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Intra-Asia Internet demand overtakes trans-Pacific routes

Soaring intra-Asian Internet demand is upending longstanding traffic patterns – but will likely also ensure Hong Kong remains a major hub.

Intra-Asian traffic has overtaken the trans-Pacific route to become the biggest source of connectivity, according to Telegeography research analyst Shermaine Yung.

Safe harbor: Hong Kong has long been a hub for trade and tourists alike. It's now a nexus for data traffic too.  (Source: Photo by Florian Wehde on Unsplash)
Safe harbor: Hong Kong has long been a hub for trade and tourists alike. It's now a nexus for data traffic too.
(Source: Photo by Florian Wehde on Unsplash)

Asia was the world's second-fastest growing region for international traffic in the period 2016-2020, with 40% growth. A big part of that surge has been from growing Internet use in emerging markets such as Indonesia and Vietnam.

High-speed traffic

It has been a rapid shift. Just six years ago, intra-Asia bandwidth took up less than half the region's total capacity.

Last year, it accounted for more than half, with Jakarta-Singapore becoming Asia's most heavily trafficked link, carrying more than 14 Tbit/s.

"While these trans-Pacific routes to the US are still dominant routes, the promising growth of internet demand in the region is also translating to high growth and internet bandwidth on intra-Asia routes," Yung writes in a blog post.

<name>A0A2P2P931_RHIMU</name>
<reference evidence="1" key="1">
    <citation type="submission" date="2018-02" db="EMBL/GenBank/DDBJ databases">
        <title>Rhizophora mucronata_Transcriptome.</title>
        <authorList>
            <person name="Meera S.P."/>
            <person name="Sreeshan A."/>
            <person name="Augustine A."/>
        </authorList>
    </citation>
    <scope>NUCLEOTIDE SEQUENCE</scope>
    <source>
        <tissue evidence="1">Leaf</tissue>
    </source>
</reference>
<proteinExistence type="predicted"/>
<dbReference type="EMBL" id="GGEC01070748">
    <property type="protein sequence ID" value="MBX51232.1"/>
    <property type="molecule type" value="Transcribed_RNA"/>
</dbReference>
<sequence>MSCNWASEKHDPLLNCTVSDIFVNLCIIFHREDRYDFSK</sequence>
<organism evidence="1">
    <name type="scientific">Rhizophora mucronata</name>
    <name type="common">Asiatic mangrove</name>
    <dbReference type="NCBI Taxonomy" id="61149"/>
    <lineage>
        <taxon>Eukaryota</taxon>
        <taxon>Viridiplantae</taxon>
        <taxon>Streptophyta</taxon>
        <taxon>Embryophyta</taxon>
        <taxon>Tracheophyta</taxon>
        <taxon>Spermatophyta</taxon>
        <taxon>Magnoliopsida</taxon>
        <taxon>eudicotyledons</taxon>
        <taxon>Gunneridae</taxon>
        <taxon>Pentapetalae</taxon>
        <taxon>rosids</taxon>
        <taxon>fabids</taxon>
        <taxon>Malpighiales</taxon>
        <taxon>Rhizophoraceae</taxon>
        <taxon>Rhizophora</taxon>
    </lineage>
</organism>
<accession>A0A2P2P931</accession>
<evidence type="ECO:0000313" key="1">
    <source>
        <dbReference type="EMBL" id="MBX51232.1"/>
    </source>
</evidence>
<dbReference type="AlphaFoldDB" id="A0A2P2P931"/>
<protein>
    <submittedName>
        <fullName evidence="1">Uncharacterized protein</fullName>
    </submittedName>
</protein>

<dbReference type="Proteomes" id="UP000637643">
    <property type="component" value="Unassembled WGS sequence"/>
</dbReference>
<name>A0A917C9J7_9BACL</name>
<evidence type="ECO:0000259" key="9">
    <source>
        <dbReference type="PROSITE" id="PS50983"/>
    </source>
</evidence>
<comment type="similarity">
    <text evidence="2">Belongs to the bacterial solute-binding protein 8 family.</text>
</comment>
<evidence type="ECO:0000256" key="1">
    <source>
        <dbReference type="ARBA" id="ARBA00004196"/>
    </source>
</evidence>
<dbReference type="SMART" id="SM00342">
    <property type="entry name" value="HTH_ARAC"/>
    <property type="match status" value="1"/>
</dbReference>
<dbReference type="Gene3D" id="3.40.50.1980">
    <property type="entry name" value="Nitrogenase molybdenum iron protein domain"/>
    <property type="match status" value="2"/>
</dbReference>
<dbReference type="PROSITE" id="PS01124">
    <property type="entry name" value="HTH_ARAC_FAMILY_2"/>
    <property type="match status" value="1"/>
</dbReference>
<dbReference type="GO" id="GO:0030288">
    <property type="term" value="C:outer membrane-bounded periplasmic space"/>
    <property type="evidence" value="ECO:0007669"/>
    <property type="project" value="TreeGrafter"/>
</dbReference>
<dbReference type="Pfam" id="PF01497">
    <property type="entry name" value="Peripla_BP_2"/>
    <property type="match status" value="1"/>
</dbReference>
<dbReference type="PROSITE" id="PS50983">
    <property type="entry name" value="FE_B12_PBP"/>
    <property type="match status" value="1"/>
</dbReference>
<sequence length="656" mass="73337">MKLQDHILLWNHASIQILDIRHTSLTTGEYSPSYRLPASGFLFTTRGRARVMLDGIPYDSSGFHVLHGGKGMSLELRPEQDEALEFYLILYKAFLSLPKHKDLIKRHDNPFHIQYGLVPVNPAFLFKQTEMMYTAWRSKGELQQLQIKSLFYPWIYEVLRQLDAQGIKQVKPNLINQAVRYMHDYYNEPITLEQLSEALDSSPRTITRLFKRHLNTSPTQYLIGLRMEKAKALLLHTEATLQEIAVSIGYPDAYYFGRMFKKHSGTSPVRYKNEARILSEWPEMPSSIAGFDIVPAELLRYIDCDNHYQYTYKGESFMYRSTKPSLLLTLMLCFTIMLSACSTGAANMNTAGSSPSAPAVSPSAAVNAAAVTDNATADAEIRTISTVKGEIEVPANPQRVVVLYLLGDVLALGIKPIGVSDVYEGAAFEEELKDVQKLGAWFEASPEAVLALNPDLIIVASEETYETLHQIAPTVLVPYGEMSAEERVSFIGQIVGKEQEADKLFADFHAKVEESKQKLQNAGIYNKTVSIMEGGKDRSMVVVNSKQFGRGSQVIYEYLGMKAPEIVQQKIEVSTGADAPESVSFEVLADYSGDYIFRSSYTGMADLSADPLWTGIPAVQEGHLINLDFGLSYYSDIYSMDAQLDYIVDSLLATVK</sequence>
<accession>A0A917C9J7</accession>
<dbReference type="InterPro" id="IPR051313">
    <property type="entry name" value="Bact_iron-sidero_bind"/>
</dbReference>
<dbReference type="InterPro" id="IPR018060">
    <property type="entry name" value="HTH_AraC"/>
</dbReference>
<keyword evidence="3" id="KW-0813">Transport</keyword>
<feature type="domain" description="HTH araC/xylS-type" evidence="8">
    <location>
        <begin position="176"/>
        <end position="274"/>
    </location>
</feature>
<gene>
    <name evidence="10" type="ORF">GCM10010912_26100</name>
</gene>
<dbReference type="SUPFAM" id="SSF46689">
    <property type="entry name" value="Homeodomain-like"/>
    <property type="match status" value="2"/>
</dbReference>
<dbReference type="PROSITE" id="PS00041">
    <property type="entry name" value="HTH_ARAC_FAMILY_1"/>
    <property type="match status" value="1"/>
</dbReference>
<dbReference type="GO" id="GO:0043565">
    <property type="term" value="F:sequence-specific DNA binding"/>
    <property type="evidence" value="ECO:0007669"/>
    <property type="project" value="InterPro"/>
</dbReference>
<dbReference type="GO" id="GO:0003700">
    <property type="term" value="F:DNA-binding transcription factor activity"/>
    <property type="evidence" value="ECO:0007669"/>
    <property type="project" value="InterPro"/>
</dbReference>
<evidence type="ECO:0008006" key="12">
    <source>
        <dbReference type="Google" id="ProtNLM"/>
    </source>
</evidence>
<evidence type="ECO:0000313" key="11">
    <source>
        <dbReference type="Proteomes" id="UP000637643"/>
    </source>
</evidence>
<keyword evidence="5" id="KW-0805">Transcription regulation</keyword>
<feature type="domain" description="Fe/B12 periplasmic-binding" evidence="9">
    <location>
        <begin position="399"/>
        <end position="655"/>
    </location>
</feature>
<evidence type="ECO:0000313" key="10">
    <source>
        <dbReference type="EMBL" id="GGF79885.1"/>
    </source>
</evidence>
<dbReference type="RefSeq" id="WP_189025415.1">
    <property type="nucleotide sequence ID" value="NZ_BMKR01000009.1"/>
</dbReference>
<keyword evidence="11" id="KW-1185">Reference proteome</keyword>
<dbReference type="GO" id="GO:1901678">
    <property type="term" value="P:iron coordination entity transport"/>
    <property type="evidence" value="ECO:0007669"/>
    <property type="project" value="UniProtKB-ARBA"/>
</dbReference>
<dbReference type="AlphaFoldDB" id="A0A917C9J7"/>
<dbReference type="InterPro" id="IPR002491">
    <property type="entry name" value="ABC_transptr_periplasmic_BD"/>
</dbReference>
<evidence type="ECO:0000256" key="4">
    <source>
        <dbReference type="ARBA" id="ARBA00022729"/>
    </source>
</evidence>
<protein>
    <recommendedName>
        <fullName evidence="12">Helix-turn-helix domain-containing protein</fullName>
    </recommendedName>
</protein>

The sharp rise in Asia traffic is also transforming the neighboring Oceania market, which includes Australia, New Zealand and the Pacific states.

The combined Oceania and Asia data volume now accounts for over half of traffic in the region, compared to just 30% five years ago.

Keeping up appearances

Yung said the surge in intra-Asia bandwidth would help ensure that Hong Kong retained its status as a major hub.

She said the US rejection of Hong Kong-linked cables in the past two years "may be a game-changer" for the city as a future trans-Pacific landing point. "But that's not to be confused with Hong Kong's long-standing and firm status as a hub within Asia."

The trans-Pacific market is a small part of Hong Kong's subsea bandwidth, with just one major cable, Asia-America Gateway, connecting directly to North America.


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With more than 30 Tbit/s of international bandwidth traffic connected last year, Hong Kong is Asia's second-biggest hub behind Singapore.

It would take a lot more than "a few new trans-Pacific submarine cable landings" for other countries to emerge as regional hubs, Yung said.

"Other factors such as government regulations, market openness, costs, and geopolitical relationships also play a huge part in determining the extent to which international operators can enter the country."

She notes that the Philippines and Indonesia are burdened with tight regulations and relatively high costs, while Taiwan is ruled out because of its uncertain relationship with China.

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— Robert Clark, contributing editor, special to Light Reading

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